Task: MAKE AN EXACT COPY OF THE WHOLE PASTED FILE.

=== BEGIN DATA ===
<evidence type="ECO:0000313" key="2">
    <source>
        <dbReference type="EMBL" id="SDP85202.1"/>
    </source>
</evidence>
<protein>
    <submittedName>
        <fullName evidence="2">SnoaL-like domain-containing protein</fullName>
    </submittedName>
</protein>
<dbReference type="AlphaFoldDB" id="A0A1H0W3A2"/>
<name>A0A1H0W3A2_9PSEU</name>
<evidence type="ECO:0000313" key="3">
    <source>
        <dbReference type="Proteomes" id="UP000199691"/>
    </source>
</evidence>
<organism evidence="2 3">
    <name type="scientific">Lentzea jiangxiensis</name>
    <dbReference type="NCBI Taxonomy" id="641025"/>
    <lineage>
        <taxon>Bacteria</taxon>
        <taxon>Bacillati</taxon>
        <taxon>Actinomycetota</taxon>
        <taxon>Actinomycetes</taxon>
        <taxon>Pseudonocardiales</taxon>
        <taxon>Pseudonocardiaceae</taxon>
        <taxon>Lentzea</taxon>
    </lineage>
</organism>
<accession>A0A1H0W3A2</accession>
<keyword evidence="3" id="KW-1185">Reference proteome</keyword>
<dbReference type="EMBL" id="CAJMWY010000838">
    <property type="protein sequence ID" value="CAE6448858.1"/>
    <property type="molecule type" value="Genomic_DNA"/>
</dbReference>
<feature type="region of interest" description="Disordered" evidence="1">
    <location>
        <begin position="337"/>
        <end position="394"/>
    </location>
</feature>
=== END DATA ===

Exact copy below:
<evidence type="ECO:0000313" key="2">
    <source>
        <dbReference type="EMBL" id="SDP85202.1"/>
    </source>
</evidence>
<protein>
    <submittedName>
        <fullName evidence="2">SnoaL-like domain-containing protein</fullName>
    </submittedName>
</protein>
<dbReference type="AlphaFoldDB" id="A0A1H0W3A2"/>
<name>A0A1H0W3A2_9PSEU</name>
<evidence type="ECO:0000313" key="3">
    <source>
        <dbReference type="Proteomes" id="UP000199691"/>
    </source>
</evidence>
<organism evidence="2 3">
    <name type="scientific">Lentzea jiangxiensis</name>
    <dbReference type="NCBI Taxonomy" id="641025"/>
    <lineage>
        <taxon>Bacteria</taxon>
        <taxon>Bacillati</taxon>
        <taxon>Actinomycetota</taxon>
        <taxon>Actinomycetes</taxon>
        <taxon>Pseudonocardiales</taxon>
        <taxon>Pseudonocardiaceae</taxon>
        <taxon>Lentzea</taxon>
    </lineage>
</organism>
<accession>A0A1H0W3A2</accession>
<keyword evidence="3" id="KW-1185">Reference proteome</keyword>
<dbReference type="EMBL" id="CAJMWY010000838">
    <property type="protein sequence ID" value="CAE6448858.1"/>
    <property type="molecule type" value="Genomic_DNA"/>
</dbReference>
<feature type="region of interest" description="Disordered" evidence="1">
    <location>
        <begin position="337"/>
        <end position="394"/>
    </location>
</feature>